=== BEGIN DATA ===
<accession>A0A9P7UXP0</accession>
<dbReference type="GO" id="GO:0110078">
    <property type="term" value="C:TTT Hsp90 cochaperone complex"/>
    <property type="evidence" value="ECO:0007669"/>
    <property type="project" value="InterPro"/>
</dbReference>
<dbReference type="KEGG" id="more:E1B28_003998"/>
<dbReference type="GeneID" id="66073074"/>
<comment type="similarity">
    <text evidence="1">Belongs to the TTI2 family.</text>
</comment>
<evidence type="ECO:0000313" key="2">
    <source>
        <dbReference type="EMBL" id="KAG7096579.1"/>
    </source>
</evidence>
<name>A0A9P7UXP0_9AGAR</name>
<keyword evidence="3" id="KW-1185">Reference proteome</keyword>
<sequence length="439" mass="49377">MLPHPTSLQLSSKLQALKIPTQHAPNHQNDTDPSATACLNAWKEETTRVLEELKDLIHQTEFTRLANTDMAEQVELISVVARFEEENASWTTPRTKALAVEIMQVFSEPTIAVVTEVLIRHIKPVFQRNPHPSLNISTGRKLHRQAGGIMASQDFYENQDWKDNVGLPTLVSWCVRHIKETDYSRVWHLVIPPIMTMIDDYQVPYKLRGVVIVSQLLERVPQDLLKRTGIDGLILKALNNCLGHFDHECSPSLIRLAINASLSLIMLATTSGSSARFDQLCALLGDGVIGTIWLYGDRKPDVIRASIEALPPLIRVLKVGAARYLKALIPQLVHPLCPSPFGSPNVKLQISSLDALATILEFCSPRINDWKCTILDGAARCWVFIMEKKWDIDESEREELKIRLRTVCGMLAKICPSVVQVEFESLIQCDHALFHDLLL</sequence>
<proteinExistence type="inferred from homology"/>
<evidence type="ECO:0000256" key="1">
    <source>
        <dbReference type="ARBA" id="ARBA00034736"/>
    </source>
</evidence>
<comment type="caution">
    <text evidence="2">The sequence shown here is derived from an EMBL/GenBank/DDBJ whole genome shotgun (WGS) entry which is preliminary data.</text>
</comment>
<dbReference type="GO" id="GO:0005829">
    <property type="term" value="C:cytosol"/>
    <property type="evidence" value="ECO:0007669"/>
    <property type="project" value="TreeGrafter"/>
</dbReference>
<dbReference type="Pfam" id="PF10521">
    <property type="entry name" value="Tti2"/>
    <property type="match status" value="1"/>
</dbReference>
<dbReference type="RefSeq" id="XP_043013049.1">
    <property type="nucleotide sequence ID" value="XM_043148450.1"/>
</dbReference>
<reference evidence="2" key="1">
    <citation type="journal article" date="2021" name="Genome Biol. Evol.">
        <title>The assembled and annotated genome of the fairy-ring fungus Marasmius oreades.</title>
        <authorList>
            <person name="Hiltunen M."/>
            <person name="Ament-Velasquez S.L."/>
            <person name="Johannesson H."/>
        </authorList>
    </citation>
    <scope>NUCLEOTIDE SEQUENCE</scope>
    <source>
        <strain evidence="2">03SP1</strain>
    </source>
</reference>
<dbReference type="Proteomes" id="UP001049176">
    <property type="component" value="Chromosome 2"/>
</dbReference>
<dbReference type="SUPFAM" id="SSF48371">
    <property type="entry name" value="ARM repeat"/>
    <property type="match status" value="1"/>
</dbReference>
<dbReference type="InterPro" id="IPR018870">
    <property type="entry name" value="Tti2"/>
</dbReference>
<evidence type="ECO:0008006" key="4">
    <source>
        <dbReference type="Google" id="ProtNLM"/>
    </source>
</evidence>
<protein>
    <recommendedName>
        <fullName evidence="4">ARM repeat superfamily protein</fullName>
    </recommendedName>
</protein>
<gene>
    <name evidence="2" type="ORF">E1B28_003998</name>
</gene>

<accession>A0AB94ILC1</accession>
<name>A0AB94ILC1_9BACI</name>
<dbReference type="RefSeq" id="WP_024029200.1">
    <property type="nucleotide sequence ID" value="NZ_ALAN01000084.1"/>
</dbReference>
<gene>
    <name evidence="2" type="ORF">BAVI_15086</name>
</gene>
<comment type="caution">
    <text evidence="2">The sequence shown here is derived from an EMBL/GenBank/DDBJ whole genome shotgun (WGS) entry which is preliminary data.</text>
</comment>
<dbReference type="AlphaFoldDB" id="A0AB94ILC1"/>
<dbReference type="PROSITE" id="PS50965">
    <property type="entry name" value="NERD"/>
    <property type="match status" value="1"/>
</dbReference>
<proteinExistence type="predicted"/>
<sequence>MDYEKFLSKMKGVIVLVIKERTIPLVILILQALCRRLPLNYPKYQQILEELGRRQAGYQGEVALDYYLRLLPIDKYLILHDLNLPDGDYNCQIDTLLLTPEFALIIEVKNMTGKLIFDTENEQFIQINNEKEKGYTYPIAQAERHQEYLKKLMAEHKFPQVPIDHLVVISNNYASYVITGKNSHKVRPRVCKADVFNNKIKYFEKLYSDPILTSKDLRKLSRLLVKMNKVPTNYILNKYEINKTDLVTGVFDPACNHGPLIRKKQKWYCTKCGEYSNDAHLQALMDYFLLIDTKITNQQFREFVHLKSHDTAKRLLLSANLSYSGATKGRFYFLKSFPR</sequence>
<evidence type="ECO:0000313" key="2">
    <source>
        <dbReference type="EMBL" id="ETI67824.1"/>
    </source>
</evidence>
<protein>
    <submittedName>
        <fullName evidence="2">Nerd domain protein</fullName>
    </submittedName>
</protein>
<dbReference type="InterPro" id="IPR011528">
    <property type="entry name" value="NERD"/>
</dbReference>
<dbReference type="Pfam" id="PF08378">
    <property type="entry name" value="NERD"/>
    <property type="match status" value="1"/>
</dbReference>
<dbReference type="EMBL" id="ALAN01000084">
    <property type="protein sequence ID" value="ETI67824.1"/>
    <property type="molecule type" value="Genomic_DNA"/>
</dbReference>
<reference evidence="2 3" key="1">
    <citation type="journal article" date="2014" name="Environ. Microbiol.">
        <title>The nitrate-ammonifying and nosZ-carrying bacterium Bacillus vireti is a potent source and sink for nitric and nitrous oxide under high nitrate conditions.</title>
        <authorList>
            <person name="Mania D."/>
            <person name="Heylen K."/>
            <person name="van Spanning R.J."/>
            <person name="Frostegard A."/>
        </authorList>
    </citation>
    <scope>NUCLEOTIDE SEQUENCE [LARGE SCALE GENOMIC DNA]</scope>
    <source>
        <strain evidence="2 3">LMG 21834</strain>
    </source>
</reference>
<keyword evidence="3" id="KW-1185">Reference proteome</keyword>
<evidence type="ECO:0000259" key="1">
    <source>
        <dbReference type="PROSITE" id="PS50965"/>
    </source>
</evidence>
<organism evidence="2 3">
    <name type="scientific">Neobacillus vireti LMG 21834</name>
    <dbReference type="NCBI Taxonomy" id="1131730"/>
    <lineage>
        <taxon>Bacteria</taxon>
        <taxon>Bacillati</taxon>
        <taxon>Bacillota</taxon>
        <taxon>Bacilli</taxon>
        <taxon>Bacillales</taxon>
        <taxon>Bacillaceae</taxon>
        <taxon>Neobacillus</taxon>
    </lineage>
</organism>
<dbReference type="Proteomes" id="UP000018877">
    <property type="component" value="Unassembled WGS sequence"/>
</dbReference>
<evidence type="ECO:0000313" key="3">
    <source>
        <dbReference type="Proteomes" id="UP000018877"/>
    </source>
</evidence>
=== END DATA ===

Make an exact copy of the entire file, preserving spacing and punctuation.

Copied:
<accession>A0A9P7UXP0</accession>
<dbReference type="GO" id="GO:0110078">
    <property type="term" value="C:TTT Hsp90 cochaperone complex"/>
    <property type="evidence" value="ECO:0007669"/>
    <property type="project" value="InterPro"/>
</dbReference>
<dbReference type="KEGG" id="more:E1B28_003998"/>
<dbReference type="GeneID" id="66073074"/>
<comment type="similarity">
    <text evidence="1">Belongs to the TTI2 family.</text>
</comment>
<evidence type="ECO:0000313" key="2">
    <source>
        <dbReference type="EMBL" id="KAG7096579.1"/>
    </source>
</evidence>
<name>A0A9P7UXP0_9AGAR</name>
<keyword evidence="3" id="KW-1185">Reference proteome</keyword>
<sequence length="439" mass="49377">MLPHPTSLQLSSKLQALKIPTQHAPNHQNDTDPSATACLNAWKEETTRVLEELKDLIHQTEFTRLANTDMAEQVELISVVARFEEENASWTTPRTKALAVEIMQVFSEPTIAVVTEVLIRHIKPVFQRNPHPSLNISTGRKLHRQAGGIMASQDFYENQDWKDNVGLPTLVSWCVRHIKETDYSRVWHLVIPPIMTMIDDYQVPYKLRGVVIVSQLLERVPQDLLKRTGIDGLILKALNNCLGHFDHECSPSLIRLAINASLSLIMLATTSGSSARFDQLCALLGDGVIGTIWLYGDRKPDVIRASIEALPPLIRVLKVGAARYLKALIPQLVHPLCPSPFGSPNVKLQISSLDALATILEFCSPRINDWKCTILDGAARCWVFIMEKKWDIDESEREELKIRLRTVCGMLAKICPSVVQVEFESLIQCDHALFHDLLL</sequence>
<proteinExistence type="inferred from homology"/>
<evidence type="ECO:0000256" key="1">
    <source>
        <dbReference type="ARBA" id="ARBA00034736"/>
    </source>
</evidence>
<comment type="caution">
    <text evidence="2">The sequence shown here is derived from an EMBL/GenBank/DDBJ whole genome shotgun (WGS) entry which is preliminary data.</text>
</comment>
<dbReference type="GO" id="GO:0005829">
    <property type="term" value="C:cytosol"/>
    <property type="evidence" value="ECO:0007669"/>
    <property type="project" value="TreeGrafter"/>
</dbReference>
<dbReference type="Pfam" id="PF10521">
    <property type="entry name" value="Tti2"/>
    <property type="match status" value="1"/>
</dbReference>
<dbReference type="RefSeq" id="XP_043013049.1">
    <property type="nucleotide sequence ID" value="XM_043148450.1"/>
</dbReference>
<reference evidence="2" key="1">
    <citation type="journal article" date="2021" name="Genome Biol. Evol.">
        <title>The assembled and annotated genome of the fairy-ring fungus Marasmius oreades.</title>
        <authorList>
            <person name="Hiltunen M."/>
            <person name="Ament-Velasquez S.L."/>
            <person name="Johannesson H."/>
        </authorList>
    </citation>
    <scope>NUCLEOTIDE SEQUENCE</scope>
    <source>
        <strain evidence="2">03SP1</strain>
    </source>
</reference>
<dbReference type="Proteomes" id="UP001049176">
    <property type="component" value="Chromosome 2"/>
</dbReference>
<dbReference type="SUPFAM" id="SSF48371">
    <property type="entry name" value="ARM repeat"/>
    <property type="match status" value="1"/>
</dbReference>
<dbReference type="InterPro" id="IPR018870">
    <property type="entry name" value="Tti2"/>
</dbReference>
<evidence type="ECO:0008006" key="4">
    <source>
        <dbReference type="Google" id="ProtNLM"/>
    </source>
</evidence>
<protein>
    <recommendedName>
        <fullName evidence="4">ARM repeat superfamily protein</fullName>
    </recommendedName>
</protein>
<gene>
    <name evidence="2" type="ORF">E1B28_003998</name>
</gene>

<accession>A0AB94ILC1</accession>
<name>A0AB94ILC1_9BACI</name>
<dbReference type="RefSeq" id="WP_024029200.1">
    <property type="nucleotide sequence ID" value="NZ_ALAN01000084.1"/>
</dbReference>
<gene>
    <name evidence="2" type="ORF">BAVI_15086</name>
</gene>
<comment type="caution">
    <text evidence="2">The sequence shown here is derived from an EMBL/GenBank/DDBJ whole genome shotgun (WGS) entry which is preliminary data.</text>
</comment>
<dbReference type="AlphaFoldDB" id="A0AB94ILC1"/>
<dbReference type="PROSITE" id="PS50965">
    <property type="entry name" value="NERD"/>
    <property type="match status" value="1"/>
</dbReference>
<proteinExistence type="predicted"/>
<sequence>MDYEKFLSKMKGVIVLVIKERTIPLVILILQALCRRLPLNYPKYQQILEELGRRQAGYQGEVALDYYLRLLPIDKYLILHDLNLPDGDYNCQIDTLLLTPEFALIIEVKNMTGKLIFDTENEQFIQINNEKEKGYTYPIAQAERHQEYLKKLMAEHKFPQVPIDHLVVISNNYASYVITGKNSHKVRPRVCKADVFNNKIKYFEKLYSDPILTSKDLRKLSRLLVKMNKVPTNYILNKYEINKTDLVTGVFDPACNHGPLIRKKQKWYCTKCGEYSNDAHLQALMDYFLLIDTKITNQQFREFVHLKSHDTAKRLLLSANLSYSGATKGRFYFLKSFPR</sequence>
<evidence type="ECO:0000313" key="2">
    <source>
        <dbReference type="EMBL" id="ETI67824.1"/>
    </source>
</evidence>
<protein>
    <submittedName>
        <fullName evidence="2">Nerd domain protein</fullName>
    </submittedName>
</protein>
<dbReference type="InterPro" id="IPR011528">
    <property type="entry name" value="NERD"/>
</dbReference>
<dbReference type="Pfam" id="PF08378">
    <property type="entry name" value="NERD"/>
    <property type="match status" value="1"/>
</dbReference>
<dbReference type="EMBL" id="ALAN01000084">
    <property type="protein sequence ID" value="ETI67824.1"/>
    <property type="molecule type" value="Genomic_DNA"/>
</dbReference>
<reference evidence="2 3" key="1">
    <citation type="journal article" date="2014" name="Environ. Microbiol.">
        <title>The nitrate-ammonifying and nosZ-carrying bacterium Bacillus vireti is a potent source and sink for nitric and nitrous oxide under high nitrate conditions.</title>
        <authorList>
            <person name="Mania D."/>
            <person name="Heylen K."/>
            <person name="van Spanning R.J."/>
            <person name="Frostegard A."/>
        </authorList>
    </citation>
    <scope>NUCLEOTIDE SEQUENCE [LARGE SCALE GENOMIC DNA]</scope>
    <source>
        <strain evidence="2 3">LMG 21834</strain>
    </source>
</reference>
<keyword evidence="3" id="KW-1185">Reference proteome</keyword>
<evidence type="ECO:0000259" key="1">
    <source>
        <dbReference type="PROSITE" id="PS50965"/>
    </source>
</evidence>
<organism evidence="2 3">
    <name type="scientific">Neobacillus vireti LMG 21834</name>
    <dbReference type="NCBI Taxonomy" id="1131730"/>
    <lineage>
        <taxon>Bacteria</taxon>
        <taxon>Bacillati</taxon>
        <taxon>Bacillota</taxon>
        <taxon>Bacilli</taxon>
        <taxon>Bacillales</taxon>
        <taxon>Bacillaceae</taxon>
        <taxon>Neobacillus</taxon>
    </lineage>
</organism>
<dbReference type="Proteomes" id="UP000018877">
    <property type="component" value="Unassembled WGS sequence"/>
</dbReference>
<evidence type="ECO:0000313" key="3">
    <source>
        <dbReference type="Proteomes" id="UP000018877"/>
    </source>
</evidence>